I am not, by any means, ready for fall.
I'm only divulging this because, if you're like me, marshmallows conjure up images of blustery days with red and saffron-colored leaves blowing through the air, Simon & Garfunkel, and gloved hands clutching mugs of hot cocoa after an afternoon of playing soccer...okay, I'm kind of ready. So fall, call me maybe?
Homemade marshmallows are beyond divine. They're so much softer and sexier than their premade, Stepford wife-like cousins. Once you bite into one, you'll understand. Promise.
yields about 1 pound, which = a lot of marshmallows!
1 cup potato starch [Note: If you can't find potato starch use cornstarch instead.]
3/4 cup cold water
1 1/4 cups granulated sugar
2 Tablespoons light corn syrup
2 1/4-ounce packets of unflavored gelatin
3 large, room temperature egg whites
1 Tablespoon pure vanilla extract
Preparation: Line rimmed baking sheet (make sure the edges are at least 1-inch high) with parchment paper. Generously coat the paper with potato starch (or cornstarch, if using). Have a candy thermometer at hand.
Put 1/3 cup of the water into a medium saucepan with the sugar and corn syrup. Bring the mixture to a boil over medium heat, stirring until the sugar dissolves. Once the sugar is dissolved, continue to cook the syrup , without stirring, until it reaches 265 degrees F on the candy thermometer. (This should take about 10 minutes.)
While the syrup is cooking, prepare the gelatin. In a microwave-safe bowl, sprinkle the gelatin over the remaining cold water (a scant 7 tablespoons). Let it sit for 5 minutes, until spongy, then heat the mixture in microwave for 20 to 30 seconds to liquefy it. (If you prefer, you can dissolve the gelatin in a saucepan over low heat.)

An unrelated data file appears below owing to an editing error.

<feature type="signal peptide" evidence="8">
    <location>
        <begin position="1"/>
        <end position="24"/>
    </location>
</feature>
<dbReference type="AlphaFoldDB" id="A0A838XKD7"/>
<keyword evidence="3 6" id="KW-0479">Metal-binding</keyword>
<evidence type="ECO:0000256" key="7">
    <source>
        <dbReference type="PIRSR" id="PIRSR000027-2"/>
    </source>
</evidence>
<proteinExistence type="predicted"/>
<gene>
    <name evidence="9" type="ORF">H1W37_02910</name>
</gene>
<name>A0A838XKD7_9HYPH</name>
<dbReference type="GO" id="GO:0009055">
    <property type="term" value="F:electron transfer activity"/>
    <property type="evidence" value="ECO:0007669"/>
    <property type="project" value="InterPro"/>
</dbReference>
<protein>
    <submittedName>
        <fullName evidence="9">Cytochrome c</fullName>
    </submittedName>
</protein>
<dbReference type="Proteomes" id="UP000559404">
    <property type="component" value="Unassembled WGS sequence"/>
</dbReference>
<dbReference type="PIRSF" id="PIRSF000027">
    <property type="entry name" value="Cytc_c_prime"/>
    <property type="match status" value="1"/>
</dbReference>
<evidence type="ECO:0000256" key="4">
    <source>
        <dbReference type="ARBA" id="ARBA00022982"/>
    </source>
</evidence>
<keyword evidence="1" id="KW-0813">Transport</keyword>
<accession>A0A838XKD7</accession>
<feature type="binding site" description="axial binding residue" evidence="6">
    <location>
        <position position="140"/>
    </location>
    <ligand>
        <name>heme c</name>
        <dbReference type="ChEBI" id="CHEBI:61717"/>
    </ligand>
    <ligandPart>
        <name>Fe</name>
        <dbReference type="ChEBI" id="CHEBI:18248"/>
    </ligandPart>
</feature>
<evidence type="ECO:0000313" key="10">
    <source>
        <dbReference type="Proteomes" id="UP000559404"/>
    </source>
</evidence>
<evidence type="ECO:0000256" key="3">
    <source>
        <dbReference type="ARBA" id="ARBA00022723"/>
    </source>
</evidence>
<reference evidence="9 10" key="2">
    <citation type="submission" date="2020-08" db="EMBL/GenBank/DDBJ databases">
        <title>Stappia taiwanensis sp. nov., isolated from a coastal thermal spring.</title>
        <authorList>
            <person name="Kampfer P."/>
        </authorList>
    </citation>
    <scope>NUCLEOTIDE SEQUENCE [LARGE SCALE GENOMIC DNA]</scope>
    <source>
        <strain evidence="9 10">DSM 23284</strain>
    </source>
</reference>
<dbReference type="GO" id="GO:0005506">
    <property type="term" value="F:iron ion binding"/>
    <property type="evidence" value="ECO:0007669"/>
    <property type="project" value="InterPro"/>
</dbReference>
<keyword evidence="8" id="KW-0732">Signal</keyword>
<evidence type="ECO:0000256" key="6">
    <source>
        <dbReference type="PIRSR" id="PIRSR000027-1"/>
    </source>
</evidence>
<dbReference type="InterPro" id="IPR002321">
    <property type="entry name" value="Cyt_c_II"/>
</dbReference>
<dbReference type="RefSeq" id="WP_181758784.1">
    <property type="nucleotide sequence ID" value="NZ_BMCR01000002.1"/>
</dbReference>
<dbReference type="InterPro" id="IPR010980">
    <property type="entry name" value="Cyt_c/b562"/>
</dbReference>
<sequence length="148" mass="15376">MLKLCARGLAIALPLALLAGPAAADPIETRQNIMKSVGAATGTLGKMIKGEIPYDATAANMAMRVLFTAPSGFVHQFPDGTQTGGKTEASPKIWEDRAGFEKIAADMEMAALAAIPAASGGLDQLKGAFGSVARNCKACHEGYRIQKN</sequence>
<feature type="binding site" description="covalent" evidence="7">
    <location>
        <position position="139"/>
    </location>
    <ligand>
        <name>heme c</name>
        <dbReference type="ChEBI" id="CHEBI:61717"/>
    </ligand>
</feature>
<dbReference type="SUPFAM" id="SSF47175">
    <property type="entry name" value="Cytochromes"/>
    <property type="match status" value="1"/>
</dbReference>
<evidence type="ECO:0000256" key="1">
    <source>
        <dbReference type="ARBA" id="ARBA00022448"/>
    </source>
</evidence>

Prepare the egg whites: Working in the clean, dry bowl of a stand mixer (fitted with the whisk attachment), beat the egg whites on medium-high speed until firm but still glossy. [Note: Do not over-beat the whites.]
Back to the syrup: As soon as the syrup reaches 265 degrees F, remove the pan from the heat and, with the mixer on medium speed, add the syrup to the egg whites, pouring it between the spinning beater and the sides of the bowl. Add the gelatin and continue to beat for another 3 minutes, so that the syrup and the gelatin are fully incorporated. Finally, beat in the vanilla extract.
Using a large rubber spatula, scrape the meringue mixture onto the baking sheet, laying it down close to a short end of the sheet. Then spread it into the corners and continue to spread it out, taking care to keep the height of the batter at 1 inch; you won’t fill the pan. Lift the excess parchment paper up to meet the edge of the batter, then rest something against the paper so that it stays in place. (I used a few heavy coffee mugs.)
Dust the top of the marshmallows with potato starch or cornstarch and let the marshmallows set in a cool, dry place. They will need at least 3 hours to fully set.
Once they are cool and set, cut the marshmallows with a pair of scissors or a long thin knife. Whatever you use, you’ll have to rinse and dry it frequently. Have a big bowl with the remaining potato starch or cornstarch at hand and cut the marshmallows into squares. As each piece is cut, drop it into the bowl. Once you have a few marshmallows in the bowl of starch, toss them around until they're evenly coated. Transfer the coated marshmallows to a serving bowl or cup of cocoa. Repeat with the remaining batch.
Storing: If stored in a cool, dry place, the cut and coated marshmallows should last for about a week. (Don't worry if they develop a light crust on the surface...the insides will still be soft and wonderful.)
Recipe source: Baking: From My Home To Yours, by Dorie Greenspan